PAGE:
One of the hotter topics this past week at the FIS Congress was the debate over a new starting format for speed events of downhill and super G.
Under a very clear directive from FIS Council, the alpine community was to come up with a new format aimed to boost the TV audience interest in the marquee event of the Olympics and World Championships.
A variety of different concepts where presented. Each targeted a different aspect – to give the top athletes a choice, to cluster the best for fairness, to stretch the “sweet spot” (where the top athletes race, where the viewing audience is the highest), or use the last training run to rank athletes.
Proposals came from FIS staff, Switzerland, Canada and Austria.
The Athletes Commission weighed in with the perspectives of the leading athletes of the Tour, with two key requests: 1) to give the top 15 athletes the right to choose their number and 2) keep the best athletes as close together as possible, for fairness in competition.
So why was a change even considered?
In the highly competitive world of protecting and building a TV audience, our sport is keeping tabs on the attitudes of TV broadcasters. We want to be sure audiences remain enthusiastic about our product. Viewing numbers for alpine skiing remain strong with the highest ever recorded numbers this past season (a season total of more than 3.3 billion viewers). But what the audience is watching is evolving. Measuring competitions by media impact per race, the pecking order in the ski racing world is now 1) slalom 2) giant slalom and 3) city event 4) alpine combined and 5) downhill.
Tracking of audiences during a downhill broadcast this past season identified a weaknesses in the speed events: taking too long to get to the core of the show. In countries that follow ski racing closely TV audiences have a steady upward increase in the audience from start #1 to the “sweet spot” between numbers 16 and 22 where the top seven athletes are drawn, followed by a slow decline to the end of the show.
It is clear the positioning of the best athletes drives those who watch. The delicate balance is to maintain athletic integrity (a fair race) with the desire to keep an audience watching the race for as long as possible to the benefit of the host ski resort and sponsors who provide essential funding for both competition and prize money.
Discussion zeroed in on the proposals from Canada and Austria. Both offered choice of start position to the top 10 ranked athletes, which mostly met the request coming from the athletes. In the end, the recommendation to FIS Council was to support the Austrian proposal.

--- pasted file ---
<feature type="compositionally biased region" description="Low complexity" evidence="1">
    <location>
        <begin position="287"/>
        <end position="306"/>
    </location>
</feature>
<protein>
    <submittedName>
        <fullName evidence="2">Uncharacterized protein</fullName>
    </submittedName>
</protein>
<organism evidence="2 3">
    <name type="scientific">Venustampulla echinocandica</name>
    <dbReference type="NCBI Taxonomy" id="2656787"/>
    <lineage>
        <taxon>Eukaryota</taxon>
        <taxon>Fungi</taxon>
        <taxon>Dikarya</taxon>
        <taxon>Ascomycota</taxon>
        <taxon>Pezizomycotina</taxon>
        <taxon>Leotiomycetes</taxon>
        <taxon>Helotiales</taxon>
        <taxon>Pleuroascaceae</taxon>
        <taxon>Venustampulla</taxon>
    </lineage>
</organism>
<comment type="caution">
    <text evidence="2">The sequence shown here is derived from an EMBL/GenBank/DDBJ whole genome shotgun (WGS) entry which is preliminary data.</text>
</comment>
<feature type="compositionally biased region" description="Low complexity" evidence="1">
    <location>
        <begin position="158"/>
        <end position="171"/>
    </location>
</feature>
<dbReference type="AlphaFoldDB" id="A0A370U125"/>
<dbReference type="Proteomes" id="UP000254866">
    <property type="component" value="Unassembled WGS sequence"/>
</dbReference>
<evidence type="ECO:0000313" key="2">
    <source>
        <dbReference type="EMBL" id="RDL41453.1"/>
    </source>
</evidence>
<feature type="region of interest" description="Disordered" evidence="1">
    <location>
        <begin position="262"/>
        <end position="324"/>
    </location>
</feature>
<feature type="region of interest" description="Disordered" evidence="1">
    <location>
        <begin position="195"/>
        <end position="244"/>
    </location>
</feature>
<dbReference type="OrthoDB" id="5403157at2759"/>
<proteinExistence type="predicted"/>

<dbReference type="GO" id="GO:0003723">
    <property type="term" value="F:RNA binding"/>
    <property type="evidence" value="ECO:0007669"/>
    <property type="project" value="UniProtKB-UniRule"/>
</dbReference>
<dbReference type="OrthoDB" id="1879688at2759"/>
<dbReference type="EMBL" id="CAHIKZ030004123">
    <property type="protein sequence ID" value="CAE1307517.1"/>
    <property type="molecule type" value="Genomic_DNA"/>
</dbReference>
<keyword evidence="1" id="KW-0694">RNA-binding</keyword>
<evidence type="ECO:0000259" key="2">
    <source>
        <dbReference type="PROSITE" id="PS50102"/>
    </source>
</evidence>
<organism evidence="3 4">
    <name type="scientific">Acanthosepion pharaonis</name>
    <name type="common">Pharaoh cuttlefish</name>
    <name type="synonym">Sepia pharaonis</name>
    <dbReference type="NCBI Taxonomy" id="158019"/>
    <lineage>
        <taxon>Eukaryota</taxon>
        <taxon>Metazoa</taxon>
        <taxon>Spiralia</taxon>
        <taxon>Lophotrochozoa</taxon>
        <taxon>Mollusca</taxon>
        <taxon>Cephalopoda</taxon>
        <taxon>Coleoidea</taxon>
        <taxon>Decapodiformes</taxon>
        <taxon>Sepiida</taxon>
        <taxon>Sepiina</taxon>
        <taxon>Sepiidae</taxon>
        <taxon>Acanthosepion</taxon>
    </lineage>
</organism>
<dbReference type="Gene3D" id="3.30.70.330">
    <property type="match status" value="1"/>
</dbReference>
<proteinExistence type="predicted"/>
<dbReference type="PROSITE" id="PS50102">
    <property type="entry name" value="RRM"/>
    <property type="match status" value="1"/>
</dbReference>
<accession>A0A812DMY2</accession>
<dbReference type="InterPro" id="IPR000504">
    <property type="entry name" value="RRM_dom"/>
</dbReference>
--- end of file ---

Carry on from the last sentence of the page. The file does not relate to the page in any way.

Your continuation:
Now the newly minted start order must be seen as a proposal to improve ski racing. National sentiments must be set aside, to make this the best possible competitive environment for our spectators on site, TV audiences around the world, but most important: for our athletes.
To summarize the new starting order for the top 30 athletes entered in a World Cup or World Championship downhill or super G:
- top 10 athletes from the world ranking list may choose odd numbers between 1 – 19
- next 10 athletes are randomly drawn from even numbers between 2 and 20
- final 10 remaining athletes to fill out the top 30 are randomly drawn between 21-30
- from start position 31 to the end, athletes are ranked by FIS points
The start order concept meets the second request of the athletes, as the top athletes now choose and will likely ‘cluster’ their starting order preferences.
The worlds best will choose from what is seen as the prime start position, a right earned from their results. All the top athletes will appear in the first 20 starting positions, to drive greater excitement and presumably TV audience earlier in the show.
It may make it a little tougher for up and coming athletes to challenge the best. The “old” system placed the top athletes between start positions 16 and 22, not always the best numbers with the 2nd group of eight athletes placed in positions 8 to 15. And seven athletes ranked between 15 and 30 had a chance for early bibs between start numbers 1 to 7, which in many races was a gift.
No doubt the added feature of choice rather than random draw makes a difference. It brings into focus the variables facing the athlete: weather, durability of the track, sun or shadow, how much gliding – a mix that has always challenged and perplexed. The opening downhill at Lake Louise will be an excellent test case: early numbers have the pristine course, later numbers the potential advantage of higher speed from a run-in track.
Now Lindsay Vonn and Peter Fill (downhill); Laura Gut and Aleksander Aamodt Kilde (Super G) get first dibbs on what they determine to be the best start position to win.
In my view, the ‘koenig disziplin‘ of ski racing, just got a little more exciting.
* TV audience and viewing statistics provided to the FIS by Repucom.